Pairs with Leonard Cohen’s Everybody Knows

Why? Everything about Cohen’s music lives in shadows and everybody knows that a Hidden Bench chardonnay does the same. Even if the plague is coming fast, from one great to another, everybody knows.

Everybody knows,
Everybody knows,
That’s how it goes,
Everybody knows

Le Clos Jordanne Le Grand Clos Chardonnay 2017, VQA Niagara Peninsula ($44.95)

Welcome back, to that grand vineyard place that we’ve talked about. Down on the farm near the water where chardonnay was purposed grown and put in the hands of a young Thomas Bachelder. The results were dramatic and now that unparalleled fruit is back in the monk’s world, he wiser and more experienced than ever. The transition is spooky seamless and the awe in hand providing breathtaking posits in moments more than fleeting. Behold the presence of orchards and their just ripened glow of fruit with sheen so fine. Let your glass allow the ease of the aromas and flavours to fall in and emit with conscious movement, without conscience or effort. That’s the 2017 Grand Clos. Chardonnay that is. Drink 2019-2026.  Tasted November 2019

Pairs with Rush’s Limelight

Why? Le Clos Jordanne is back in the limelight and on a literal level, the return of this iconic Ontario chardonnay by Thomas Bachelder is about living as a performer, on a stage, with all eyes upon them. A wine with a higher purpose.

Get on with the fascination
The real relation
The underlying theme

Rosé

Who needs only light, southern French styled Rosé when you can also have full fruit, plenty of colour and a healthy dose of personality? In many cases the nearly pale and vin gris examples still persist and excite but there are those bled and rendered, heavily hued and teeming with fruit. Ontario made Rosé is more diverse, complex and multifarious than ever before. In terms of working for the consumer that means more choice and that’s a beautiful thing. Whether you are making yours to be a crowd pleaser with a heathy dose of residual sugar or dry as the desert, the unequivocal voice of necessary conscience will always whisper “balance in Rosé is key.” Like Canadian music which also pairs well with bottles of blush.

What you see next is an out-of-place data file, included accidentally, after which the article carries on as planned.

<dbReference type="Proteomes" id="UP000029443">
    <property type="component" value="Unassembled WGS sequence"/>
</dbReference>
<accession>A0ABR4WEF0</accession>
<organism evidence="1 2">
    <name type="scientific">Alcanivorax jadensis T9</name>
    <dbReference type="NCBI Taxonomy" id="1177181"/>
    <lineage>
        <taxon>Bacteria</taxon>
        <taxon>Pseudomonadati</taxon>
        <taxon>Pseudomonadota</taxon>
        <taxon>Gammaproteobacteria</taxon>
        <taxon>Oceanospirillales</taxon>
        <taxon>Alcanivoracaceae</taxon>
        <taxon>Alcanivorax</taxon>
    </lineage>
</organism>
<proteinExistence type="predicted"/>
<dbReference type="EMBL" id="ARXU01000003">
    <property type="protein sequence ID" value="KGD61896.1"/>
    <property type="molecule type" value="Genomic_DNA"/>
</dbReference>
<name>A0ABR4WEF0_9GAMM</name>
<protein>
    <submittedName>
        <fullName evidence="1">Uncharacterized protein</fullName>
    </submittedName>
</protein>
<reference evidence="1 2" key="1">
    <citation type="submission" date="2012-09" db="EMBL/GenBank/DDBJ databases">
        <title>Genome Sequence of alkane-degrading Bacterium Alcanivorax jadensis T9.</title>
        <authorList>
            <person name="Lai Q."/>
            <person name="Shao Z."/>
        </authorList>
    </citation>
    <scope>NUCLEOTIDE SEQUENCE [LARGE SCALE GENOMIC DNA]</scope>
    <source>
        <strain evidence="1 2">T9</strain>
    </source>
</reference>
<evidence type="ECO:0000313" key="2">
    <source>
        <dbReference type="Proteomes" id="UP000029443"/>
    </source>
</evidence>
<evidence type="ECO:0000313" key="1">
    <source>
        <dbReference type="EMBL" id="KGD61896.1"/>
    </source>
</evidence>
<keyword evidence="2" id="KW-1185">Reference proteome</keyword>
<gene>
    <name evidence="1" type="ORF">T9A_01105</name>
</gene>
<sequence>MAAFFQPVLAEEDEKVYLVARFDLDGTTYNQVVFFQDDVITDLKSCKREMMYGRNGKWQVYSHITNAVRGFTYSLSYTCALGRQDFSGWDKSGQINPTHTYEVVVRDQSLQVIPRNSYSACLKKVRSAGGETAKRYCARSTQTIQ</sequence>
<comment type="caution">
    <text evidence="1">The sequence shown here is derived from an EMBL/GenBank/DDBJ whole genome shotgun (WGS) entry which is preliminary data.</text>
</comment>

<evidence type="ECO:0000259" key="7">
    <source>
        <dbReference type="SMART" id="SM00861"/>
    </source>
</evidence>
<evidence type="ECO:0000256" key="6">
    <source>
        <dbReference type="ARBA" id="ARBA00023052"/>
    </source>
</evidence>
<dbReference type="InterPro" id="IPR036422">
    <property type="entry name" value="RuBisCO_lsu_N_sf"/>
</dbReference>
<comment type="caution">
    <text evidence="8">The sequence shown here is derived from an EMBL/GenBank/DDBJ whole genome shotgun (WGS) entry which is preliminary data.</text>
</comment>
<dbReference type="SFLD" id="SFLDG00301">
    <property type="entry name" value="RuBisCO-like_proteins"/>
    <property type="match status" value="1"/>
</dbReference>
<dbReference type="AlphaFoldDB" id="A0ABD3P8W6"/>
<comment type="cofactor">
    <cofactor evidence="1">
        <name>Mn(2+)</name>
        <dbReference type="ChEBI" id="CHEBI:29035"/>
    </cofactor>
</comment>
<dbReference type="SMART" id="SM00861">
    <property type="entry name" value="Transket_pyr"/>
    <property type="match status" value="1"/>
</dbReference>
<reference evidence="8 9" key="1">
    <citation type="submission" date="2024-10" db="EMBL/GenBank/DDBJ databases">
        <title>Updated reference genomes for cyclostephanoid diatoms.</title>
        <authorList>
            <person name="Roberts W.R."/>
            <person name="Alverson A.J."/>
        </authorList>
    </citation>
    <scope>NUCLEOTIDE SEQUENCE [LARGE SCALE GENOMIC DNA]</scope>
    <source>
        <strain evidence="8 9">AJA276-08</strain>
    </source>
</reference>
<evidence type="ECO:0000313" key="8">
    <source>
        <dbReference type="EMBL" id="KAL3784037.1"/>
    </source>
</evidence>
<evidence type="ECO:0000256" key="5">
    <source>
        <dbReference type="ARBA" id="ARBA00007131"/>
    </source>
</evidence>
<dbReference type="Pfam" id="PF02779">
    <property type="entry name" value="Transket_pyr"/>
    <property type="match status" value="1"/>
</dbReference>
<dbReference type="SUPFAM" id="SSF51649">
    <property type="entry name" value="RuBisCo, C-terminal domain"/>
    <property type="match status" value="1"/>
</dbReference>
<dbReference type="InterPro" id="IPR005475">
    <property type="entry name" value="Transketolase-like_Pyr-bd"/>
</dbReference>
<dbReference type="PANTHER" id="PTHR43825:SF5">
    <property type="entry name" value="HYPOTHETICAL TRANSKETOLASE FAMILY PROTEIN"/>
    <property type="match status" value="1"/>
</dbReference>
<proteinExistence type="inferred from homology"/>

Leaning Post Rosé 2018, VQA Niagara Peninsula ($20.95)

Hmmm…salty. Lovely lithe and spirited Rosé here from the LP boys, redolent of fresh-picked strawberry, Maldon sprinkled and just herbaceous enough to care for signature red grape varieties ideal for the quick, calm and easy blush bleed. The sour edge just adds to the mystique and the by the boatload charm. Just right. Drink 2019-2021.  Tasted February 2019

Pairs with Shawn Mendes’ Stitches

Why? Don’t want to get too serious with Rosé so a little pop music with a slightly salty and bitter sound seems like just the plan.

And now that I’m without your kisses
I’ll be needing stitches

Malivoire Rosé Moira 2019, VQA Beamsville Bench ($24.95)